Another ringing whistle pierced the night as the arrow approached Desmond. Luck saved him this time as the arrow collided into the gauntlet on his right forearm, just before striking him in the neck, where there was no protection.
Adrenaline pumped Desmond’s legs for him as he narrowed his focus on his staff wiggling around in the air like a flagpole in the wind. Grasping the tapered handle, he retracted the spearhead from the first outlander. A wet crunch is followed by groaning moments of pain as the first archer bleeds out.
Using the tree as an obstacle, Desmond moved erratically from side to side forcing the outlander to constantly adjust and question his target’s path. When he was within ten feet, Desmond propped his arm back with his staff and feigned a release. The outlander fell for it and momentarily ducked behind the tree giving him shelter. It was long enough to try one move.
Desmond reached toward the base of his weapon and swung it around with both hands like a samurai warrior preparing to deliver a powerful blow. He released the staff and it rotated through the air like a boomerang the sand people used. The outlander poked around and drew back his line just as the staff hits the tree. The centrifugal force wraps it around the trunk as the edge hits the outlander in the back of the head. He releases the arrow into a catawampus fashion off target.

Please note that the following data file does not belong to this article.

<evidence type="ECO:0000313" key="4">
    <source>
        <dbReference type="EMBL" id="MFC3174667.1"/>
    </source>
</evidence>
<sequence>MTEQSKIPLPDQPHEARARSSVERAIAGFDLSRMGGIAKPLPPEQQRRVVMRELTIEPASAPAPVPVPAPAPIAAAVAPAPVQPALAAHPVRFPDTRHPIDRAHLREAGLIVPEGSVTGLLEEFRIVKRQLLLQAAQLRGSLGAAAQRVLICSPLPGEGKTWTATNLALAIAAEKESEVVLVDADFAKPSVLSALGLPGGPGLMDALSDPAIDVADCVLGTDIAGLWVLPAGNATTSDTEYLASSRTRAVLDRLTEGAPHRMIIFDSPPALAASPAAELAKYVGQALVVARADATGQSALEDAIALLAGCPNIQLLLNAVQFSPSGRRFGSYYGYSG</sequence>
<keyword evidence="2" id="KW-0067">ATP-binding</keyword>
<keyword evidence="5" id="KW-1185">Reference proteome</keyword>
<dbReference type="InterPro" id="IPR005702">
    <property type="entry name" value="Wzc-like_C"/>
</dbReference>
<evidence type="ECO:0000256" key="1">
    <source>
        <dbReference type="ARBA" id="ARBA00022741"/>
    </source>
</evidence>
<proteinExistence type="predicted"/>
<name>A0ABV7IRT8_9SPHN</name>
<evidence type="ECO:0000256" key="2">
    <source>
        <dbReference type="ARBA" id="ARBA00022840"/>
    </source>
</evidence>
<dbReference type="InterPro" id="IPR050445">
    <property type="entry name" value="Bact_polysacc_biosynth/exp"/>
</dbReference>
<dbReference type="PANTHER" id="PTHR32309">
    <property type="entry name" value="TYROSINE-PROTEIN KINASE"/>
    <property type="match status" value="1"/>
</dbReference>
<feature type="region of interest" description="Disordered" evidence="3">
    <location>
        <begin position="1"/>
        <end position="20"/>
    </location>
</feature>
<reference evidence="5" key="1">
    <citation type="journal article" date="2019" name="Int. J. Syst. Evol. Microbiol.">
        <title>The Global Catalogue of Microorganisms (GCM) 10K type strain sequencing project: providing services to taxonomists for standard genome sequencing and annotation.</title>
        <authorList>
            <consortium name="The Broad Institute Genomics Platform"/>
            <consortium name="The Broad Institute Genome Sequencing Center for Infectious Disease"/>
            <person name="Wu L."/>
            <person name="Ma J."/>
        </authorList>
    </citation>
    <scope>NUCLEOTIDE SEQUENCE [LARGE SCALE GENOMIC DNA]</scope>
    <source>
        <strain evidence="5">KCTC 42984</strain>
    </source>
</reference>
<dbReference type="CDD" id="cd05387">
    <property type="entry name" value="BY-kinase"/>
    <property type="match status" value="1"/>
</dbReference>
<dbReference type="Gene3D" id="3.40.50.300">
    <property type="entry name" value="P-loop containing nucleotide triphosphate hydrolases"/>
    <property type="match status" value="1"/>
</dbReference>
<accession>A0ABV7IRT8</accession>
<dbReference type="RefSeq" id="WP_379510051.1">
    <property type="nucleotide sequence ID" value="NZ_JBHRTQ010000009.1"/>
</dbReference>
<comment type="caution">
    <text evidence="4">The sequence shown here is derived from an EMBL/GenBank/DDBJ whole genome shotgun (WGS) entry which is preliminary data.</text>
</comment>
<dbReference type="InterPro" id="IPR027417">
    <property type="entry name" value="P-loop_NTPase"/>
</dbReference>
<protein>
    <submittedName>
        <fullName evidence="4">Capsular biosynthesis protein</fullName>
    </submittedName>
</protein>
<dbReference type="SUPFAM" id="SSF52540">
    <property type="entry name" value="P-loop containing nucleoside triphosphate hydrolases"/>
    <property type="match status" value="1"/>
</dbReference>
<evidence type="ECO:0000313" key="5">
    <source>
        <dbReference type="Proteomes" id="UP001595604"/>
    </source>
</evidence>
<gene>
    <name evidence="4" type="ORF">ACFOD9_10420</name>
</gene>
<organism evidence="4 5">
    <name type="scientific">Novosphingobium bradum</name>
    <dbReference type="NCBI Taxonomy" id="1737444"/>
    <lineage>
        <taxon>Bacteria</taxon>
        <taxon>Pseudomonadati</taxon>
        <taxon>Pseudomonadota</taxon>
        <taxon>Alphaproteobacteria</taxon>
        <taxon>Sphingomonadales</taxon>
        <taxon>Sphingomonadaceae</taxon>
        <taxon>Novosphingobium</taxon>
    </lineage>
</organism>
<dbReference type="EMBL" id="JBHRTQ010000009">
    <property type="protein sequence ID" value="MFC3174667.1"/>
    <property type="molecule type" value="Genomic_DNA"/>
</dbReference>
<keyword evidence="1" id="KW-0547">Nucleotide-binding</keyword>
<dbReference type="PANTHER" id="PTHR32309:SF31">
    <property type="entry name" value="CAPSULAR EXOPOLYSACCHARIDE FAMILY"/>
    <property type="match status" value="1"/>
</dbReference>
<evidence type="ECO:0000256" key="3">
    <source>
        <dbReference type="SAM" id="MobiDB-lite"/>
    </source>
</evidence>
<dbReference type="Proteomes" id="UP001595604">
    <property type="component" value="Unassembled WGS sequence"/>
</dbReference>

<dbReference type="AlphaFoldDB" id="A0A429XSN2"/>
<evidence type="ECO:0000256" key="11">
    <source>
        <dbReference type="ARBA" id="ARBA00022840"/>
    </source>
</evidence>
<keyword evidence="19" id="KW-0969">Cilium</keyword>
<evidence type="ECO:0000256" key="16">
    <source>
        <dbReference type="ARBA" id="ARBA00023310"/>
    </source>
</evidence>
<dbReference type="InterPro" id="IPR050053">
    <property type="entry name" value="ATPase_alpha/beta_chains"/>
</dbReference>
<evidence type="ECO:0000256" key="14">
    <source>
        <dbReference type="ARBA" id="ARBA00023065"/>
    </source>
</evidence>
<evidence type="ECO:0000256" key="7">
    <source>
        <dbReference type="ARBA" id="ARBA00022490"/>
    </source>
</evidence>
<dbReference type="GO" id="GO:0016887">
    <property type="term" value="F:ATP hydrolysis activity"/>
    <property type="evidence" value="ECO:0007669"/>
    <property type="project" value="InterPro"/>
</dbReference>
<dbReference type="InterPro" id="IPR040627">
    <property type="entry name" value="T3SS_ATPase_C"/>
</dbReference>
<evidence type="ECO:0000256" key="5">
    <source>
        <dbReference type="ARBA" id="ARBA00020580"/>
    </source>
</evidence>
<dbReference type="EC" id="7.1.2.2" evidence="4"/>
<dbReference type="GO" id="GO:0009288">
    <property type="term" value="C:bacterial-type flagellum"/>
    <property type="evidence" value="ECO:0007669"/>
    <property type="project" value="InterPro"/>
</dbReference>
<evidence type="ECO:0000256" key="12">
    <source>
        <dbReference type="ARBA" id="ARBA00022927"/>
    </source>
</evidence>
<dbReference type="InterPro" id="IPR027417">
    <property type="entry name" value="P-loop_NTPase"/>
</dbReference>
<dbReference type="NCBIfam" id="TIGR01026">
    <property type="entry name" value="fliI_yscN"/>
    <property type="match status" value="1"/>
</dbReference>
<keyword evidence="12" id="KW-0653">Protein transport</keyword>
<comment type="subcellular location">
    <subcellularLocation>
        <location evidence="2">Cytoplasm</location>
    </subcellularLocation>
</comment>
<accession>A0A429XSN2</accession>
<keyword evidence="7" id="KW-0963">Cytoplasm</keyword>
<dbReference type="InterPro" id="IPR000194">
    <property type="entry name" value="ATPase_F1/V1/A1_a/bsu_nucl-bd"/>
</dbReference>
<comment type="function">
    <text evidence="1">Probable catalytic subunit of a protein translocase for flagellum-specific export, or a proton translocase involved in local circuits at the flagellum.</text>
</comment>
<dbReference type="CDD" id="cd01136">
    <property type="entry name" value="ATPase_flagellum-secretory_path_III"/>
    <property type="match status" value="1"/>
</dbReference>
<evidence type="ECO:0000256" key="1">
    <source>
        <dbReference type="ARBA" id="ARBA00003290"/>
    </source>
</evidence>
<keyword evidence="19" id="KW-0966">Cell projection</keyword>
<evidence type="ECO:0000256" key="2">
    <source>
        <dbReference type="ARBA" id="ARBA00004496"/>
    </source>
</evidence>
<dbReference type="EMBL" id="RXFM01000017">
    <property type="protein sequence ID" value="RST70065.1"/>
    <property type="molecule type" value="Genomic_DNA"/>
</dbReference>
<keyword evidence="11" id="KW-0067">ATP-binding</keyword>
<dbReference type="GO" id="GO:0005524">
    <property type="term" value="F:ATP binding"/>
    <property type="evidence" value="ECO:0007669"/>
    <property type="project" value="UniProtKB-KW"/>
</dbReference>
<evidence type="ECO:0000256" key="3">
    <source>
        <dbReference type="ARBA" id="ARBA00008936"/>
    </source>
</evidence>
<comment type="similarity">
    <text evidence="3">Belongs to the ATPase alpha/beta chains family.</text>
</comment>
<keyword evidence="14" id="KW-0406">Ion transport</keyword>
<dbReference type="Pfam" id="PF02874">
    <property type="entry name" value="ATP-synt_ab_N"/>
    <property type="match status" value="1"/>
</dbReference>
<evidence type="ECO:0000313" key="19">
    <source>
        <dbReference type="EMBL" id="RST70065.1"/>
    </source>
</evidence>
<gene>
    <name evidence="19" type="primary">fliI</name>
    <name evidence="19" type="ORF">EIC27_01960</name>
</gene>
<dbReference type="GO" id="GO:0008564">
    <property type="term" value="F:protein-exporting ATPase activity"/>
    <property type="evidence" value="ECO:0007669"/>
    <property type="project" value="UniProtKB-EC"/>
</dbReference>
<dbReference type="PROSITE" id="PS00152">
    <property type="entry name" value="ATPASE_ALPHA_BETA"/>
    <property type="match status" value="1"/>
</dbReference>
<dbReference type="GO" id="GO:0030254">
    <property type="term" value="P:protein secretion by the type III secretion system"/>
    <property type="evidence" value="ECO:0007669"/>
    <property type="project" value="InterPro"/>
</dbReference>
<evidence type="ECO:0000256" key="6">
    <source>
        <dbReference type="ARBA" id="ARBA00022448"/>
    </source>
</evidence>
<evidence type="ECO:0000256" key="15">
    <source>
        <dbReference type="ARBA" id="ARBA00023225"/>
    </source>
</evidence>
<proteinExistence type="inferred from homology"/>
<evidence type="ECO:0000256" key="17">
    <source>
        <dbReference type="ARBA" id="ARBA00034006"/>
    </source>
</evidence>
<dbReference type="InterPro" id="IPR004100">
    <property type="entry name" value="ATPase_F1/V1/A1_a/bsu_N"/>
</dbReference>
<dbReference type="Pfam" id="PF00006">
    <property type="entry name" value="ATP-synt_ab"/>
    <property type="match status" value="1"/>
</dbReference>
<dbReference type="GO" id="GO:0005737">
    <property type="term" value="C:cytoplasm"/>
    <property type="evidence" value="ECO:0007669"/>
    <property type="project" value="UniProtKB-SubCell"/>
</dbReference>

A few feet separated Desmond from his target and in one great stride he propelled himself forward, arching his back as he soared through the air, cape fluttering behind him. His knee prominently led his body and before the outlander could retract another arrow from his quiver, Desmond’s knee collided with the point of the outlander’s jaw. A deep popping could be heard behind the mask protecting the intruder’s face.
The outlander’s eyes rolled back into his head and his knees gave out, folding him like a tent whose support beam was knocked away. On the ground, the man looked dead, lying haphazardly like a broken cup void of original shape.
Desmond stood up tall and retrieved his quarterstaff lying on the ground. He glanced around the tree line and saw no other movement. His ears didn’t pick up on any scuttling feet or irregular brush movement. A pungent odor wafted across his back with the slight breeze. Outlanders carry a hefty smell of body odor and leather mixed together. Most likely they hadn’t bathed since the change in climate over a month ago.